There's a bit of a list here: http://myfaculty.metro.inter.edu/rva...eterminers.pdf
Explanation and examples of types of determiners here: HF ENG 111 Grammar: Lecture 8
There's an explanation here about their function and distribution: Articles, Determiners, and Quantifiers
There's more here: 1
This site is promising. Scroll down to I.1 The Determinatives: Informative Language
This site lists three kinds of predeterminers: quantifying, fractional, and intensifying (no examples, though): SYSTEMS IN ENGLISH GRAMMAR: Detailed Table of Contents
There are also "central determiners". From DPs and NPs (english linguistics) [Archive] - WordReference ForumsThere are several determiners in English usually known as 'predeterminers', and these often co-occur with the so-called 'central determiners' (such as the articles and possessives you mention). Examples of predeterminers are 'all', 'both', 'half', 'once', 'double' etc.The two important words 'such' and 'many' can be either predeterminers or central determiners.There's a paper (Blackwell Synergy - Studia Linguistica, Volume 56 Issue 1 Page 91-115, April 2002 (Article Abstract)) that says there are two kinds of such, one's an intensifier, the other an identifier.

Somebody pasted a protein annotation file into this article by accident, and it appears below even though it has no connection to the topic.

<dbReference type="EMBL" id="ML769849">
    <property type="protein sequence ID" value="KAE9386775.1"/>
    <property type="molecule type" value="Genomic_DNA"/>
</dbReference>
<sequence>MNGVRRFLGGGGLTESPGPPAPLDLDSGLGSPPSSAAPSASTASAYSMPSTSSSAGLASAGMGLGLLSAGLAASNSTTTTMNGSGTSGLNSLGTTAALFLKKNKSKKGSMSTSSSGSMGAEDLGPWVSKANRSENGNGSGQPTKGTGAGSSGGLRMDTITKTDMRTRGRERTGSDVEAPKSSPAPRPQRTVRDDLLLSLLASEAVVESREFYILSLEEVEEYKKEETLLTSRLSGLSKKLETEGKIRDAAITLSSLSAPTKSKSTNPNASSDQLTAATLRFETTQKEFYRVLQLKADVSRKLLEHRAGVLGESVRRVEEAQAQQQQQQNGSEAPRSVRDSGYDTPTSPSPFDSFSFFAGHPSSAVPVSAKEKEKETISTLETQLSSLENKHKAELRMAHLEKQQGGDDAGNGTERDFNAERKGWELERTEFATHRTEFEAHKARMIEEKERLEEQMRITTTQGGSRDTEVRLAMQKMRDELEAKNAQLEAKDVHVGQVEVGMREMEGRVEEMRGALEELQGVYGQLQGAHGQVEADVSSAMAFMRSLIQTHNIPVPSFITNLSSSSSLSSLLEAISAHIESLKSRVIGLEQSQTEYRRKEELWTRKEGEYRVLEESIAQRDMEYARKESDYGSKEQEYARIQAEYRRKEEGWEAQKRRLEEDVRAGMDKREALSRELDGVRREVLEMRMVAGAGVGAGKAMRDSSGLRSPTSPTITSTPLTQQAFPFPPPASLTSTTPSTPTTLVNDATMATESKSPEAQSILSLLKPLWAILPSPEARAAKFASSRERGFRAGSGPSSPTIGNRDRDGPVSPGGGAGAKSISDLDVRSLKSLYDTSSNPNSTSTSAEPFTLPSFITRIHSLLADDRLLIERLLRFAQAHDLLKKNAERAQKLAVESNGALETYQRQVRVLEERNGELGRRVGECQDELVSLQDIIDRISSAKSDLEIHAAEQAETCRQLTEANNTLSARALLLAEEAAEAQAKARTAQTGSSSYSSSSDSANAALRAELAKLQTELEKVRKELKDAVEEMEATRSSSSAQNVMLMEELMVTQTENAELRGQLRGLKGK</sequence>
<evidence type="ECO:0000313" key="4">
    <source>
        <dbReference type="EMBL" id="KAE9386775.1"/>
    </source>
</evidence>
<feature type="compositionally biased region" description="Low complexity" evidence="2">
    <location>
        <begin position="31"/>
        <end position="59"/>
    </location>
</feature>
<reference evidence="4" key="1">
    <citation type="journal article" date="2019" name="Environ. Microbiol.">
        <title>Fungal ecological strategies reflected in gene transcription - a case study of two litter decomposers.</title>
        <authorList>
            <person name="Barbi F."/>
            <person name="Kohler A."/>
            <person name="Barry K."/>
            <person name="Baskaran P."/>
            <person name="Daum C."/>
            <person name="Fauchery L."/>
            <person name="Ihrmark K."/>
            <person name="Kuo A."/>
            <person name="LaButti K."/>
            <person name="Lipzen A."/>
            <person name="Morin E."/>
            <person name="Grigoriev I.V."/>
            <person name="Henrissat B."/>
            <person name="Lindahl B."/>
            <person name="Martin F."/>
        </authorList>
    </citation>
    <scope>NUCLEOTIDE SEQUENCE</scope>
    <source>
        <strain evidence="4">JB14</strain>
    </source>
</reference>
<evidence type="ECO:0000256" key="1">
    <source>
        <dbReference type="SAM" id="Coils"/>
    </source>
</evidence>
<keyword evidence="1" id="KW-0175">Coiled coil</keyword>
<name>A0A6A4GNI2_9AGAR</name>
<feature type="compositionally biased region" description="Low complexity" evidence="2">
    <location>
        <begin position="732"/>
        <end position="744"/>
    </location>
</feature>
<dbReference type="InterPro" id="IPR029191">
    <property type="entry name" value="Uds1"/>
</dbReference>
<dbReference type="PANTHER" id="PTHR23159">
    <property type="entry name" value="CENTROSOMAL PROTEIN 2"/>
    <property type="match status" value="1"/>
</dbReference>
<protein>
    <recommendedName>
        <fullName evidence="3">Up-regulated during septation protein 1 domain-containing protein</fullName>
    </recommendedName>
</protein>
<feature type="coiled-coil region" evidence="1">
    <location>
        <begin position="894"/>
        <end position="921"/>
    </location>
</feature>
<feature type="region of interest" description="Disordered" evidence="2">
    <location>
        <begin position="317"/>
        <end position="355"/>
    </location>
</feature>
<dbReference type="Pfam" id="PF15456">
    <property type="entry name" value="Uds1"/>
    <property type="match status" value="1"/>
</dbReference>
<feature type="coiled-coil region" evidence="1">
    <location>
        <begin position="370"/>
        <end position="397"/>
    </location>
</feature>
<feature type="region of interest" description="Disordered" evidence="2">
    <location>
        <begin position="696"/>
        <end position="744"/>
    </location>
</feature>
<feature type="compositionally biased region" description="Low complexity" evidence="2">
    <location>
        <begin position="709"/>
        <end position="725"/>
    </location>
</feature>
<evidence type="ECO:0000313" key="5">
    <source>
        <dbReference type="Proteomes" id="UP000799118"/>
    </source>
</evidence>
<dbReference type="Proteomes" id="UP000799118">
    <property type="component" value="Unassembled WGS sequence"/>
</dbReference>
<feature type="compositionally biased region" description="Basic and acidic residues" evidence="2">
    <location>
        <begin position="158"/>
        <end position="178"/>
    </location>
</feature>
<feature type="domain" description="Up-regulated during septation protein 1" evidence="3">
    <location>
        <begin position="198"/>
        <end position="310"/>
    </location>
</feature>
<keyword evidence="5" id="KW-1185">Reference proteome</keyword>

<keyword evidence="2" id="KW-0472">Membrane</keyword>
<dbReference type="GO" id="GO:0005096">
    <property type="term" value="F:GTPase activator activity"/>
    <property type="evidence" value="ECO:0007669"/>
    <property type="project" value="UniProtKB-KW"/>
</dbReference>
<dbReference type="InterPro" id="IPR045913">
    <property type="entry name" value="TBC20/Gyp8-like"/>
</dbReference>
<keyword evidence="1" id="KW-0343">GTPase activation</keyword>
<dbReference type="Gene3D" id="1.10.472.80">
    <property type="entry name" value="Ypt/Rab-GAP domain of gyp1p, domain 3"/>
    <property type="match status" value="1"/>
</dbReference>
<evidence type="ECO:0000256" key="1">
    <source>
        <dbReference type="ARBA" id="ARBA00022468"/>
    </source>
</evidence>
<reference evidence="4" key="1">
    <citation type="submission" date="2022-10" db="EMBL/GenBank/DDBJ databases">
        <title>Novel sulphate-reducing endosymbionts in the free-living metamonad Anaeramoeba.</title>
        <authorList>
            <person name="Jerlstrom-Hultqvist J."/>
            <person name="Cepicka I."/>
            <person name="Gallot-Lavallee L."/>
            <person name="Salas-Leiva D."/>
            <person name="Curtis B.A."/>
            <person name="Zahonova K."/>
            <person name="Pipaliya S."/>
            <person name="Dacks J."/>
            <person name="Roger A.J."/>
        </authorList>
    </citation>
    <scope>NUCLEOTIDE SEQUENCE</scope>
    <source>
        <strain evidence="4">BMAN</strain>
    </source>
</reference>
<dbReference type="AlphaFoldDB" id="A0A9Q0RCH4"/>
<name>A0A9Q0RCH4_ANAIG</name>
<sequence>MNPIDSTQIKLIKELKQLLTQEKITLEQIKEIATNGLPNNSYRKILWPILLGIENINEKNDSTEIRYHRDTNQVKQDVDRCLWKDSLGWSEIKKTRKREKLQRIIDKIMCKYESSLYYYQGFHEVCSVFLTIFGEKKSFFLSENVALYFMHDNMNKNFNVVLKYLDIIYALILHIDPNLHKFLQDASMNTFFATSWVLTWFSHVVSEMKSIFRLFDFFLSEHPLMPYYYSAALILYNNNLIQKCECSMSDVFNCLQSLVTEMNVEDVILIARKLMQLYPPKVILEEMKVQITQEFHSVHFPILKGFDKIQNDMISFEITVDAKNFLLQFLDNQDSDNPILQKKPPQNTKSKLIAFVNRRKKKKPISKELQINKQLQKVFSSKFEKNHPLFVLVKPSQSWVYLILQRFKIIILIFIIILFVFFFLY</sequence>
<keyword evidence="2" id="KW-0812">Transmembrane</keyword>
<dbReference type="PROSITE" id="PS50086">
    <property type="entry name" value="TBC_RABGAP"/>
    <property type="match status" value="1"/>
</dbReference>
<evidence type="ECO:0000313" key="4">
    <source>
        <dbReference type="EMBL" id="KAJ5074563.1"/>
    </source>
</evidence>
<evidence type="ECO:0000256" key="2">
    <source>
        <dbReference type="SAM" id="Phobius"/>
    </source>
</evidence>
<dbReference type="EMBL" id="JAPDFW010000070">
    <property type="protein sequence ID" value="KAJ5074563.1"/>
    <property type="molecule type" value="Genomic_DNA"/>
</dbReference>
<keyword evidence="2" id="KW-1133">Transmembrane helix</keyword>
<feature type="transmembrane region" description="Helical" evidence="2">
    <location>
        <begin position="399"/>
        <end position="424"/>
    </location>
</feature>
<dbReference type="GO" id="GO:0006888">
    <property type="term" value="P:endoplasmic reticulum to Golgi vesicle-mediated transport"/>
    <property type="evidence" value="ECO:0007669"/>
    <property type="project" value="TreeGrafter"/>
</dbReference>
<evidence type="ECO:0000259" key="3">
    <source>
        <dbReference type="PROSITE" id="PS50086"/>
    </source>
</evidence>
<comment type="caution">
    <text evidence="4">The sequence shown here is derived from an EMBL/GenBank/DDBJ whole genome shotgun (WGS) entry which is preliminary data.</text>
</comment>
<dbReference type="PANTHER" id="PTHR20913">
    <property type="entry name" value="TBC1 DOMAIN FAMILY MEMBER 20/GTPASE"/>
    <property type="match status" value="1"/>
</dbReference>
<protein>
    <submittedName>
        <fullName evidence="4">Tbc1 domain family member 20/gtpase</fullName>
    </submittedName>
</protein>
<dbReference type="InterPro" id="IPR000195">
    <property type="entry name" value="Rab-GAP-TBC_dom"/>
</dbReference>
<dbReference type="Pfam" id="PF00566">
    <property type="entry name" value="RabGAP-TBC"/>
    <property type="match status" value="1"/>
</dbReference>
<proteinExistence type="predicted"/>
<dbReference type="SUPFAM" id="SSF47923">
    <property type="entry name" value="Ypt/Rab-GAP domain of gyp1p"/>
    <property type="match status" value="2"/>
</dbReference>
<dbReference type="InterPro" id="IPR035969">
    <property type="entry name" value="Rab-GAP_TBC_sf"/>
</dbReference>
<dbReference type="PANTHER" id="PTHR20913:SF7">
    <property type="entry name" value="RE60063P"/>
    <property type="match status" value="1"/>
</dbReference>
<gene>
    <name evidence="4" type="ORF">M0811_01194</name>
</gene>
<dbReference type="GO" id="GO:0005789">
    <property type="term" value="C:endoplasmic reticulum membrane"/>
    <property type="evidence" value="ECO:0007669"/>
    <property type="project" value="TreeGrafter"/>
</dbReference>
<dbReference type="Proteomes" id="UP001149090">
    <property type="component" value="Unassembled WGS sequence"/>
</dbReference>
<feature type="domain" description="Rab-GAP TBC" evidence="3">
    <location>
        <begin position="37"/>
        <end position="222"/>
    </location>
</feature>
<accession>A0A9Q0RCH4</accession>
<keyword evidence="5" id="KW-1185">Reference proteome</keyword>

Here's a paper (pdf) on teaching (pre)determiners in writing: http://library.nakanishi.ac.jp/kiyou/gaidai(32)/11.pdf (Scroll down to page 217).
According to this page (http://www.lingue.unige.it/personale.../Lecture-8.pdf) some predeterminers can move into the verb phrase via a process called a 'quantifier float': e.g., all his employees quit => his employees all quit (See slide 21).
Hope that helps for now. Let us know if you need more help.
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